The Trump administration is making a lot of noise these days about fake news, but that’s all it is, noise. They are the fakers.
In a desperate attempt to discredit the fact-finders who might hold them accountable for their misdeeds, the Trump team is attacking the media, the courts and the intelligence agencies. They even attacked the electoral system until Trump’s improbable victory.
Trump’s dirty tricks may work with his gullible base, but I’d like to believe the majority of Americans see his tweet storms for what they are. Unfortunately, there are signs they don’t.
According to a Harvard-Harris poll released in May, 65percent of Americans believe there is a lot of fake news in the mainstream media. The same poll found that 60 percent of Americans think Trump treats the media unfairly. Americans don’t seem to know who to believe anymore and, as a result, don’t trust anyone.
A Gallup poll on Confidence in Institutions found that Americans have more confidence in the military (72 percent) and police (57 percent) than they do in religion (41 percent), the Supreme Court (40 percent), medical system (37 percent), public schools (36 percent) presidency (32 percent), banks (32 percent), criminal justice system (27 percent), newspapers (27 percent), television news (24 percent), big business (21 percent) or Congress (12 percent).
That sounds like a recipe for a police state.
When it comes to news, some Americans, suffering from information overload and out-of-control political spin, seem to have lost their ability to distinguish between fact and opinion. The fact that someone has a different opinion from you does not mean they are wrong or liars, but if we can’t agree on what the facts are, we are in serious trouble.
The mainstream media does not knowingly publish or broadcast fake news. Fake news stories are total fabrication (see Hillary Clinton’s pizza parlor child sex ring). To report on Trump, his family and his flunkies dissembling about their Russian connections, however, is a legitimate story, the meaning of which will not be understood until all the facts are known.
On the other hand, the velocity of events these days does result in the media making a lot of mistakes in the rush to stay ahead of a story. Unlike Trump and our own Gov. Paul LePage, however, the mainstream media usually acknowledges its errors and gets it right in the end.
Portland at one time had as many as 11 newspapers, each with different points of view. But as the news business consolidated, the numbers dwindled and the surviving monopolies began making more of an effort to present facts and represent diverse views. Still, from the 1920s to the 1950s, the Republican Party dominated Maine and the news media, so there was an inborne conservative bias.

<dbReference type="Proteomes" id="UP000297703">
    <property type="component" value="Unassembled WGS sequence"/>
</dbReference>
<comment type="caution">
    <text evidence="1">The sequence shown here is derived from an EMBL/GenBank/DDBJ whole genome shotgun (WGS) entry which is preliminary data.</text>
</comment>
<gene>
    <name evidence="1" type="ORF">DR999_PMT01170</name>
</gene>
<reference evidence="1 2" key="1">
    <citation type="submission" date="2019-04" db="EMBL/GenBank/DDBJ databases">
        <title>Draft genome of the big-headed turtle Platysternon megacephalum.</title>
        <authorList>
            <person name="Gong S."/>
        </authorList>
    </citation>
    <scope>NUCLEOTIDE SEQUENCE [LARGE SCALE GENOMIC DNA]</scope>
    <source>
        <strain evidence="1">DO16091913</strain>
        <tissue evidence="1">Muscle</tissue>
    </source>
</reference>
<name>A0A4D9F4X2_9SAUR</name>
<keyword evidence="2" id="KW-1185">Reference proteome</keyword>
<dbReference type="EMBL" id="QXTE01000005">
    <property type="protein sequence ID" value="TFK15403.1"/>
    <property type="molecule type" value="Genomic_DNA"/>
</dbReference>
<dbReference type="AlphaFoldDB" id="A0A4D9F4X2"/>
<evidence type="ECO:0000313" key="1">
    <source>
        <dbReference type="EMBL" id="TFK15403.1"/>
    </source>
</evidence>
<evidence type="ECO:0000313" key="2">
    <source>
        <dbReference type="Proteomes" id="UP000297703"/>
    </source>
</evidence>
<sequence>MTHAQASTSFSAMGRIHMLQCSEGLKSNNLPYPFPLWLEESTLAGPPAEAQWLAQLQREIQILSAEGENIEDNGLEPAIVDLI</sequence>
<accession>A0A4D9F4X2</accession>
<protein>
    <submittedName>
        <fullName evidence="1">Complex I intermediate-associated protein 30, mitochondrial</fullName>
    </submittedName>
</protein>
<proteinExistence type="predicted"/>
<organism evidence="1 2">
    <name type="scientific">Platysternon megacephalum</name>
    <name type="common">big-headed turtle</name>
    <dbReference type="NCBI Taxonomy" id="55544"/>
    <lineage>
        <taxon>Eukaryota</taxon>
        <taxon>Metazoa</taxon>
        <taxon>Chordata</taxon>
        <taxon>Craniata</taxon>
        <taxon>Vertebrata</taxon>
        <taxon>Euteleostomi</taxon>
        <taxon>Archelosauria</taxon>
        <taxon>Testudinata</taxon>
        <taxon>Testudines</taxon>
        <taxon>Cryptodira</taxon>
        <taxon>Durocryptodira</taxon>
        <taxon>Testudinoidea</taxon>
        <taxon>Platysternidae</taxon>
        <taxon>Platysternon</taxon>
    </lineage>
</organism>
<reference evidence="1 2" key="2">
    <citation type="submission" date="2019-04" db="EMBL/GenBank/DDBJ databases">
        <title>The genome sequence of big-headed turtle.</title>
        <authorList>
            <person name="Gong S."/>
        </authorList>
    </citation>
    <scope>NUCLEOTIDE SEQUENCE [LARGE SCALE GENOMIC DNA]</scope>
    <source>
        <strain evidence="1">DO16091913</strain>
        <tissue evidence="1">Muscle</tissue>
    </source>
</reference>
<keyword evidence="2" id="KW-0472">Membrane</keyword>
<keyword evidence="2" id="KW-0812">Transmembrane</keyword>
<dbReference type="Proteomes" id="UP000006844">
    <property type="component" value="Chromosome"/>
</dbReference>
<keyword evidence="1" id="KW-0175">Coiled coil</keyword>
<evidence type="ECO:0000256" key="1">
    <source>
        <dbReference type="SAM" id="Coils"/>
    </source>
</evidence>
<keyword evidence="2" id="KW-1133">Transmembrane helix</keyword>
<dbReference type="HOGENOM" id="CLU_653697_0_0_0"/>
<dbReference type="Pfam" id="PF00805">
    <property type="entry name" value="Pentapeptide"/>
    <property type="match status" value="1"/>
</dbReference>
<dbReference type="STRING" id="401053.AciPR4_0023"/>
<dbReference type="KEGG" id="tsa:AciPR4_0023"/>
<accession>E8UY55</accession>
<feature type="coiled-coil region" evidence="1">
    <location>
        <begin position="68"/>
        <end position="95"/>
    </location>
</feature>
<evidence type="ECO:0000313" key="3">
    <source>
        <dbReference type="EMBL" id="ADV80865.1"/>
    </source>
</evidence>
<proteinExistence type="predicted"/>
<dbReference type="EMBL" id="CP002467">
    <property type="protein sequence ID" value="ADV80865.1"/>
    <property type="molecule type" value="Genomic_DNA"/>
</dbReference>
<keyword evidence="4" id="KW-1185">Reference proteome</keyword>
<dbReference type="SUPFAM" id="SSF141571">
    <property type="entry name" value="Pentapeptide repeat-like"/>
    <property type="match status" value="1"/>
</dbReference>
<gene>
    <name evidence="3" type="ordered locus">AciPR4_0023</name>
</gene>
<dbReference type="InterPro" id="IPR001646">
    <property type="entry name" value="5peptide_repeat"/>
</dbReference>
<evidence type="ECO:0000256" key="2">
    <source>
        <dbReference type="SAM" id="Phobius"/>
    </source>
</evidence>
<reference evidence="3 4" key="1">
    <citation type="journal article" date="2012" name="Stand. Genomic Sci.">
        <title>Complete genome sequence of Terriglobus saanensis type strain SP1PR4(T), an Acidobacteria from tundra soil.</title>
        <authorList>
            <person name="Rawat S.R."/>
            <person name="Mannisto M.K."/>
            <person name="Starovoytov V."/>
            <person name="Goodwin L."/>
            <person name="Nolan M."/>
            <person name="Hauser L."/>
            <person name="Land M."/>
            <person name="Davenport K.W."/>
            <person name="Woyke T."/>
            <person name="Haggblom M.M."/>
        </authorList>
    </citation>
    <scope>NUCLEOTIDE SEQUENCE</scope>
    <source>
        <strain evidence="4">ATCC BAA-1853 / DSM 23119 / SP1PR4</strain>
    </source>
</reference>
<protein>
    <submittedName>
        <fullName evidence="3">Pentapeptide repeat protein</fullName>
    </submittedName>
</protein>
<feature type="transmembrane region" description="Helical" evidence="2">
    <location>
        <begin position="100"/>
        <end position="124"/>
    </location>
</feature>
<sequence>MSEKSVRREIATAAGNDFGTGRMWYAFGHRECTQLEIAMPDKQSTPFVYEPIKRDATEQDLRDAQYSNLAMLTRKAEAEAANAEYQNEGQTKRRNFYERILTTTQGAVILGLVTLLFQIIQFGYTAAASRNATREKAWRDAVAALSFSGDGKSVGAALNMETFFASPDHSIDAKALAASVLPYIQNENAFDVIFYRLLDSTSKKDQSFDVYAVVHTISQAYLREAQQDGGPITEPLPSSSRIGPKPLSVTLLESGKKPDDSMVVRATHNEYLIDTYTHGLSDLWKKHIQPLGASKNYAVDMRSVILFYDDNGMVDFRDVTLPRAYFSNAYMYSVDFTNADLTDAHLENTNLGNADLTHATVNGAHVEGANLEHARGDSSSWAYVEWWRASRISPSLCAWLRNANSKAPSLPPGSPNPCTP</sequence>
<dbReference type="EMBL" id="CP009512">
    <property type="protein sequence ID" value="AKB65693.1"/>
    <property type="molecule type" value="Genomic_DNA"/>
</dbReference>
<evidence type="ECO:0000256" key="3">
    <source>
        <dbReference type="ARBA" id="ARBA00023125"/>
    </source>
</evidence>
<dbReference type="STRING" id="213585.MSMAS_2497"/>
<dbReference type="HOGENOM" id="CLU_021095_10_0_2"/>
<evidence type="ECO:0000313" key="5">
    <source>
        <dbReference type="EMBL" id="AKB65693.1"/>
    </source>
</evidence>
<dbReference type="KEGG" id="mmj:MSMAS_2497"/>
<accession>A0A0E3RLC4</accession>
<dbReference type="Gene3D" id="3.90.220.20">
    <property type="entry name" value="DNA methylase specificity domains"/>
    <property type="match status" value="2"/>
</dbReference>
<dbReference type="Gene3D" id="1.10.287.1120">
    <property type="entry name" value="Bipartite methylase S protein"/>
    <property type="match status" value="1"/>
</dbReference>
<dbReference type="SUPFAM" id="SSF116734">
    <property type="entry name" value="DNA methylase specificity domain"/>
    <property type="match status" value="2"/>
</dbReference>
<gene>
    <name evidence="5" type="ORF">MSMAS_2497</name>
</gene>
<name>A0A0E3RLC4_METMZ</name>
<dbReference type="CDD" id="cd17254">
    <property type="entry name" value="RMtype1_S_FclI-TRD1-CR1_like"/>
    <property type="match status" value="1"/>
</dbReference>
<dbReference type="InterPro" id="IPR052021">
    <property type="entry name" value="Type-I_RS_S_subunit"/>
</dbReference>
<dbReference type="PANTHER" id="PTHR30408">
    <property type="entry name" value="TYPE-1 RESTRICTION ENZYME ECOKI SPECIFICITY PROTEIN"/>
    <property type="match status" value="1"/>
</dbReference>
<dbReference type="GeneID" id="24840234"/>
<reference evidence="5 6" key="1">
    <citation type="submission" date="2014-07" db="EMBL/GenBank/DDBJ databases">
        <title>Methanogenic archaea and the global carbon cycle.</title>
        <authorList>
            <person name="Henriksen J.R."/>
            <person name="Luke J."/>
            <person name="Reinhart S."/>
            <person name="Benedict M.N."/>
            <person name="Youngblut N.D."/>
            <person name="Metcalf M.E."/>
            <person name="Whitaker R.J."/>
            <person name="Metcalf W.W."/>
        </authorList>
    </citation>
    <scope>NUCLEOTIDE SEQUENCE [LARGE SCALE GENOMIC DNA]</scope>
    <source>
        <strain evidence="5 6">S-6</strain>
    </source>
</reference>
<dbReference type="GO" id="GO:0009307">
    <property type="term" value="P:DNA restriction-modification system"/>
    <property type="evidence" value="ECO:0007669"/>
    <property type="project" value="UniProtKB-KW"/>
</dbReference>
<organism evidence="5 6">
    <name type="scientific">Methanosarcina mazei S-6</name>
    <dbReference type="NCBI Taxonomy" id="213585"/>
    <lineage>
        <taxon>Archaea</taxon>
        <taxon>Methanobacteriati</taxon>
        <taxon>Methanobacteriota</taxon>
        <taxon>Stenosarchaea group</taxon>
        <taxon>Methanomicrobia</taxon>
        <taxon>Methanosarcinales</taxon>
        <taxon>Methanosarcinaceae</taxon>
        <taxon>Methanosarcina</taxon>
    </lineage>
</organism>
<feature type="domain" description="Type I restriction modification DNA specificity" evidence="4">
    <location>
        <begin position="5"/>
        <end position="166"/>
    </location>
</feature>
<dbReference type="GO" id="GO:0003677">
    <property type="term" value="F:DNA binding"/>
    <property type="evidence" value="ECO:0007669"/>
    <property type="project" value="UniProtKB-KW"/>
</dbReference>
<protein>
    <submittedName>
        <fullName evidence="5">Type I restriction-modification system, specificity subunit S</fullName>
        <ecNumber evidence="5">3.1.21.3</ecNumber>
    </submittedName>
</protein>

More recently, there has been a perception that the media has a liberal bias. That’s in part because educated, urban people tend to be liberal. To counter this perceived liberal bias, conservative forces launched their own media outlets such as conservative talk radio, alt-right websites and Fox News. They were so successful that they began believing their own propaganda – and so did a lot of gullible Americans.
As long as you realize that Fox News only presents a conservative point of view and MSNBC only presents a progressive point of view, you can consider the source and make your own judgment. But if you think either network is unbiased you may no longer be able to distinguish fact from fiction, reporting from editorializing.
The erosion of confidence in the media becomes even more insidious when the bias is undeclared. Sinclair Broadcasting Group, which owns WGME 13 in Portland, for example, made a deal to give Trump more positive coverage in exchange for greater access. Now Sinclair has its own Russian-born Trump administration propagandist, Boris Epshteyn, editorializing on all of its affiliates. So while you may still be able to trust news anchor Kim Block for local news, you can no longer trust WGME for national news.
The latest conservative media monkey-wrenching is to plant fake news stories in hopes of tripping up news organizations. MSNBC host Rachel Maddow was recently sent what looked like National Security Agency documents that named someone in the Trump administration as working with the Trump campaign on the Russian hacking of the U.S. election. To her credit, Maddow determined that the documents were forged and warned other media outlets to watch out for fake news traps.
The bottom line on fake news is that legitimate news organizations will follow the facts wherever they lead. The Trump administration takes its lumps in the media because it deserves them, but Trump’s attacks on the media are both self-serving and, ultimately, a threat not only to freedom of the press, but to freedom itself.
Freelance journalist Edgar Allen Beem lives in Brunswick. The Universal Notebook is his personal, weekly look at the world around him.